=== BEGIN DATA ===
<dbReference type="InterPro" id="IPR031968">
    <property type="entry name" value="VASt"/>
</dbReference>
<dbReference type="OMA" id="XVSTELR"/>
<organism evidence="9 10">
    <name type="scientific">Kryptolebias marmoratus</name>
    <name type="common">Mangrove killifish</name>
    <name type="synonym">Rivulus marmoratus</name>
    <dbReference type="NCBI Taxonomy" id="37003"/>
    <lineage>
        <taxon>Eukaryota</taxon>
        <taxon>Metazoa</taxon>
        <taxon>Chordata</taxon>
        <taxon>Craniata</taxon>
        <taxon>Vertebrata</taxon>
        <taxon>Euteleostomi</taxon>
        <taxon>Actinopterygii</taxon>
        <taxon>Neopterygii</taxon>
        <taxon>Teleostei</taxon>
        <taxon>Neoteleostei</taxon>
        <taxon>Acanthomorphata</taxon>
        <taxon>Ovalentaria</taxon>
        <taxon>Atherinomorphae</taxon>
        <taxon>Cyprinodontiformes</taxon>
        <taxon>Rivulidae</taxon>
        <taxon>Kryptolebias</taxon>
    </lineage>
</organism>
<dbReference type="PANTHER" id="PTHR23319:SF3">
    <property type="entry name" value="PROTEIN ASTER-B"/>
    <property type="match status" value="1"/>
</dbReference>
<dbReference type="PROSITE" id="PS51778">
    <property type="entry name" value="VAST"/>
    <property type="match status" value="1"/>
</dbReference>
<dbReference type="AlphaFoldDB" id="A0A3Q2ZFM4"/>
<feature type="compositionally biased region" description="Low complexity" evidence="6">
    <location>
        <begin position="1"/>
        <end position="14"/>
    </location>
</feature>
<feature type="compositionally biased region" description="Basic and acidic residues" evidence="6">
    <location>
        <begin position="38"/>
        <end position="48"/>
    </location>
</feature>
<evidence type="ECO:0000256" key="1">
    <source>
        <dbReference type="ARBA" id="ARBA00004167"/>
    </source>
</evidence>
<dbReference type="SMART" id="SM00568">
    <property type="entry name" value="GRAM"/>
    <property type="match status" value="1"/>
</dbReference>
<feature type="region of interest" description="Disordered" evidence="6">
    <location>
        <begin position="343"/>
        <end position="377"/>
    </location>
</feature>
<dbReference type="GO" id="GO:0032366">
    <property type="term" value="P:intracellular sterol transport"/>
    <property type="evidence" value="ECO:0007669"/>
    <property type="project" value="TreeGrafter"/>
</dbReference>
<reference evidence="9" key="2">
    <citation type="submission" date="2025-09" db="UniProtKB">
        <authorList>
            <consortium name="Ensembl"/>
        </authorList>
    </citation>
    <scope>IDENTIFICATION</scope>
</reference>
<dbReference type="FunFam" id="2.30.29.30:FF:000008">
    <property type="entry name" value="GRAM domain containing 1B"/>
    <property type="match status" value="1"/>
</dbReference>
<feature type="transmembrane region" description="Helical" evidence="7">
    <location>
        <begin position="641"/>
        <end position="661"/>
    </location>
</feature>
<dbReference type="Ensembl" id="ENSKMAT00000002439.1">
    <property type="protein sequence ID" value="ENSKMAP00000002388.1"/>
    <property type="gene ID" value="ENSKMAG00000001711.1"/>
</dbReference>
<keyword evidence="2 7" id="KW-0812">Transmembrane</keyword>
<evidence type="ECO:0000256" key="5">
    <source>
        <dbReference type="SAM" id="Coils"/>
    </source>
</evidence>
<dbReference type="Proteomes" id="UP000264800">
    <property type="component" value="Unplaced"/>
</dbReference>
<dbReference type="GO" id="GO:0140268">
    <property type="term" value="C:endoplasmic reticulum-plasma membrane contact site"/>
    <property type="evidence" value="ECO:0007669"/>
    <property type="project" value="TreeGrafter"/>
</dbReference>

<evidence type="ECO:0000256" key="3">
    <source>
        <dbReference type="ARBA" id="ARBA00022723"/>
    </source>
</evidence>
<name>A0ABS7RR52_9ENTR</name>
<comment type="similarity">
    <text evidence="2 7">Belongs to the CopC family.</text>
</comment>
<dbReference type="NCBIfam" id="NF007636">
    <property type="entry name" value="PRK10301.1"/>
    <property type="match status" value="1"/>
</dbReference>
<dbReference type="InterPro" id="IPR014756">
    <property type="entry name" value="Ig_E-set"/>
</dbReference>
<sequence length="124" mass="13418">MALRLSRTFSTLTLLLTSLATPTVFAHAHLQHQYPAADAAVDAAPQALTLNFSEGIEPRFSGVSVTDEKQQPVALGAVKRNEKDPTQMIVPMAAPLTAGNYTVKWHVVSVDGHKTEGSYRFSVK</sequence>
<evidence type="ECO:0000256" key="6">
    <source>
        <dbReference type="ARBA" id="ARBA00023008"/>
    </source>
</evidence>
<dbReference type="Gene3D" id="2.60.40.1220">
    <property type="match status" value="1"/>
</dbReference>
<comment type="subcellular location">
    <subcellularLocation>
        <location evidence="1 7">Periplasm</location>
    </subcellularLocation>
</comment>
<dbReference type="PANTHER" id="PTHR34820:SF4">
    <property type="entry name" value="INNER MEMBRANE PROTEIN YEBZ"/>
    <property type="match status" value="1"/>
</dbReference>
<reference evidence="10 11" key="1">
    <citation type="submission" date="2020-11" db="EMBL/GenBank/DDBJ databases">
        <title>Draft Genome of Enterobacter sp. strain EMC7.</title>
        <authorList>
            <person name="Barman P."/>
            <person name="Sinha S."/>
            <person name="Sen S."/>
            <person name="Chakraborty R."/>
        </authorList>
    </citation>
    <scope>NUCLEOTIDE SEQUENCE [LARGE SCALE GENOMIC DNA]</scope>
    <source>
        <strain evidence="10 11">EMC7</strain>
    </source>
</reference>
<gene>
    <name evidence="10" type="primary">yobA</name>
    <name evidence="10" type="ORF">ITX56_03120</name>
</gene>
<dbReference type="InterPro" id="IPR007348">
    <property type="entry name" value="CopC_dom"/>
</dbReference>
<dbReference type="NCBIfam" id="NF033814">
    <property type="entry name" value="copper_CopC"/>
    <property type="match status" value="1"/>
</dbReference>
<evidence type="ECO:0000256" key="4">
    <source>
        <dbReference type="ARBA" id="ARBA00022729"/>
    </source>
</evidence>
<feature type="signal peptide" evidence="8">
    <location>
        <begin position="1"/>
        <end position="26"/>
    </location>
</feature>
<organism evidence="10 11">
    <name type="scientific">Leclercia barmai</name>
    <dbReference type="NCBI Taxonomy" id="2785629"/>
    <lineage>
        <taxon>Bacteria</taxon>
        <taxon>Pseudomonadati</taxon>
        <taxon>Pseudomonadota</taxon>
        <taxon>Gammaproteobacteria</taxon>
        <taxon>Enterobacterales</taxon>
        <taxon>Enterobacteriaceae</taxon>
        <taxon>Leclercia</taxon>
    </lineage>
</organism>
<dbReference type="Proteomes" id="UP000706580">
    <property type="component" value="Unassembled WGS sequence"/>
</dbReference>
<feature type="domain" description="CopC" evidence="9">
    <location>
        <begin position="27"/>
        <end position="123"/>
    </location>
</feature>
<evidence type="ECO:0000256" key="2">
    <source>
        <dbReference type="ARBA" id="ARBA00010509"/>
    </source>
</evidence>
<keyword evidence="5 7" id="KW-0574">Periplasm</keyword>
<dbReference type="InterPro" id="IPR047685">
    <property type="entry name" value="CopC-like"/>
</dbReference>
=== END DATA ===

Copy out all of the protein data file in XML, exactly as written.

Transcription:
<dbReference type="InterPro" id="IPR031968">
    <property type="entry name" value="VASt"/>
</dbReference>
<dbReference type="OMA" id="XVSTELR"/>
<organism evidence="9 10">
    <name type="scientific">Kryptolebias marmoratus</name>
    <name type="common">Mangrove killifish</name>
    <name type="synonym">Rivulus marmoratus</name>
    <dbReference type="NCBI Taxonomy" id="37003"/>
    <lineage>
        <taxon>Eukaryota</taxon>
        <taxon>Metazoa</taxon>
        <taxon>Chordata</taxon>
        <taxon>Craniata</taxon>
        <taxon>Vertebrata</taxon>
        <taxon>Euteleostomi</taxon>
        <taxon>Actinopterygii</taxon>
        <taxon>Neopterygii</taxon>
        <taxon>Teleostei</taxon>
        <taxon>Neoteleostei</taxon>
        <taxon>Acanthomorphata</taxon>
        <taxon>Ovalentaria</taxon>
        <taxon>Atherinomorphae</taxon>
        <taxon>Cyprinodontiformes</taxon>
        <taxon>Rivulidae</taxon>
        <taxon>Kryptolebias</taxon>
    </lineage>
</organism>
<dbReference type="PANTHER" id="PTHR23319:SF3">
    <property type="entry name" value="PROTEIN ASTER-B"/>
    <property type="match status" value="1"/>
</dbReference>
<dbReference type="PROSITE" id="PS51778">
    <property type="entry name" value="VAST"/>
    <property type="match status" value="1"/>
</dbReference>
<dbReference type="AlphaFoldDB" id="A0A3Q2ZFM4"/>
<feature type="compositionally biased region" description="Low complexity" evidence="6">
    <location>
        <begin position="1"/>
        <end position="14"/>
    </location>
</feature>
<feature type="compositionally biased region" description="Basic and acidic residues" evidence="6">
    <location>
        <begin position="38"/>
        <end position="48"/>
    </location>
</feature>
<evidence type="ECO:0000256" key="1">
    <source>
        <dbReference type="ARBA" id="ARBA00004167"/>
    </source>
</evidence>
<dbReference type="SMART" id="SM00568">
    <property type="entry name" value="GRAM"/>
    <property type="match status" value="1"/>
</dbReference>
<feature type="region of interest" description="Disordered" evidence="6">
    <location>
        <begin position="343"/>
        <end position="377"/>
    </location>
</feature>
<dbReference type="GO" id="GO:0032366">
    <property type="term" value="P:intracellular sterol transport"/>
    <property type="evidence" value="ECO:0007669"/>
    <property type="project" value="TreeGrafter"/>
</dbReference>
<reference evidence="9" key="2">
    <citation type="submission" date="2025-09" db="UniProtKB">
        <authorList>
            <consortium name="Ensembl"/>
        </authorList>
    </citation>
    <scope>IDENTIFICATION</scope>
</reference>
<dbReference type="FunFam" id="2.30.29.30:FF:000008">
    <property type="entry name" value="GRAM domain containing 1B"/>
    <property type="match status" value="1"/>
</dbReference>
<feature type="transmembrane region" description="Helical" evidence="7">
    <location>
        <begin position="641"/>
        <end position="661"/>
    </location>
</feature>
<dbReference type="Ensembl" id="ENSKMAT00000002439.1">
    <property type="protein sequence ID" value="ENSKMAP00000002388.1"/>
    <property type="gene ID" value="ENSKMAG00000001711.1"/>
</dbReference>
<keyword evidence="2 7" id="KW-0812">Transmembrane</keyword>
<evidence type="ECO:0000256" key="5">
    <source>
        <dbReference type="SAM" id="Coils"/>
    </source>
</evidence>
<dbReference type="Proteomes" id="UP000264800">
    <property type="component" value="Unplaced"/>
</dbReference>
<dbReference type="GO" id="GO:0140268">
    <property type="term" value="C:endoplasmic reticulum-plasma membrane contact site"/>
    <property type="evidence" value="ECO:0007669"/>
    <property type="project" value="TreeGrafter"/>
</dbReference>

<evidence type="ECO:0000256" key="3">
    <source>
        <dbReference type="ARBA" id="ARBA00022723"/>
    </source>
</evidence>
<name>A0ABS7RR52_9ENTR</name>
<comment type="similarity">
    <text evidence="2 7">Belongs to the CopC family.</text>
</comment>
<dbReference type="NCBIfam" id="NF007636">
    <property type="entry name" value="PRK10301.1"/>
    <property type="match status" value="1"/>
</dbReference>
<dbReference type="InterPro" id="IPR014756">
    <property type="entry name" value="Ig_E-set"/>
</dbReference>
<sequence length="124" mass="13418">MALRLSRTFSTLTLLLTSLATPTVFAHAHLQHQYPAADAAVDAAPQALTLNFSEGIEPRFSGVSVTDEKQQPVALGAVKRNEKDPTQMIVPMAAPLTAGNYTVKWHVVSVDGHKTEGSYRFSVK</sequence>
<evidence type="ECO:0000256" key="6">
    <source>
        <dbReference type="ARBA" id="ARBA00023008"/>
    </source>
</evidence>
<dbReference type="Gene3D" id="2.60.40.1220">
    <property type="match status" value="1"/>
</dbReference>
<comment type="subcellular location">
    <subcellularLocation>
        <location evidence="1 7">Periplasm</location>
    </subcellularLocation>
</comment>
<dbReference type="PANTHER" id="PTHR34820:SF4">
    <property type="entry name" value="INNER MEMBRANE PROTEIN YEBZ"/>
    <property type="match status" value="1"/>
</dbReference>
<reference evidence="10 11" key="1">
    <citation type="submission" date="2020-11" db="EMBL/GenBank/DDBJ databases">
        <title>Draft Genome of Enterobacter sp. strain EMC7.</title>
        <authorList>
            <person name="Barman P."/>
            <person name="Sinha S."/>
            <person name="Sen S."/>
            <person name="Chakraborty R."/>
        </authorList>
    </citation>
    <scope>NUCLEOTIDE SEQUENCE [LARGE SCALE GENOMIC DNA]</scope>
    <source>
        <strain evidence="10 11">EMC7</strain>
    </source>
</reference>
<gene>
    <name evidence="10" type="primary">yobA</name>
    <name evidence="10" type="ORF">ITX56_03120</name>
</gene>
<dbReference type="InterPro" id="IPR007348">
    <property type="entry name" value="CopC_dom"/>
</dbReference>
<dbReference type="NCBIfam" id="NF033814">
    <property type="entry name" value="copper_CopC"/>
    <property type="match status" value="1"/>
</dbReference>
<evidence type="ECO:0000256" key="4">
    <source>
        <dbReference type="ARBA" id="ARBA00022729"/>
    </source>
</evidence>
<feature type="signal peptide" evidence="8">
    <location>
        <begin position="1"/>
        <end position="26"/>
    </location>
</feature>
<organism evidence="10 11">
    <name type="scientific">Leclercia barmai</name>
    <dbReference type="NCBI Taxonomy" id="2785629"/>
    <lineage>
        <taxon>Bacteria</taxon>
        <taxon>Pseudomonadati</taxon>
        <taxon>Pseudomonadota</taxon>
        <taxon>Gammaproteobacteria</taxon>
        <taxon>Enterobacterales</taxon>
        <taxon>Enterobacteriaceae</taxon>
        <taxon>Leclercia</taxon>
    </lineage>
</organism>
<dbReference type="Proteomes" id="UP000706580">
    <property type="component" value="Unassembled WGS sequence"/>
</dbReference>
<feature type="domain" description="CopC" evidence="9">
    <location>
        <begin position="27"/>
        <end position="123"/>
    </location>
</feature>
<evidence type="ECO:0000256" key="2">
    <source>
        <dbReference type="ARBA" id="ARBA00010509"/>
    </source>
</evidence>
<keyword evidence="5 7" id="KW-0574">Periplasm</keyword>
<dbReference type="InterPro" id="IPR047685">
    <property type="entry name" value="CopC-like"/>
</dbReference>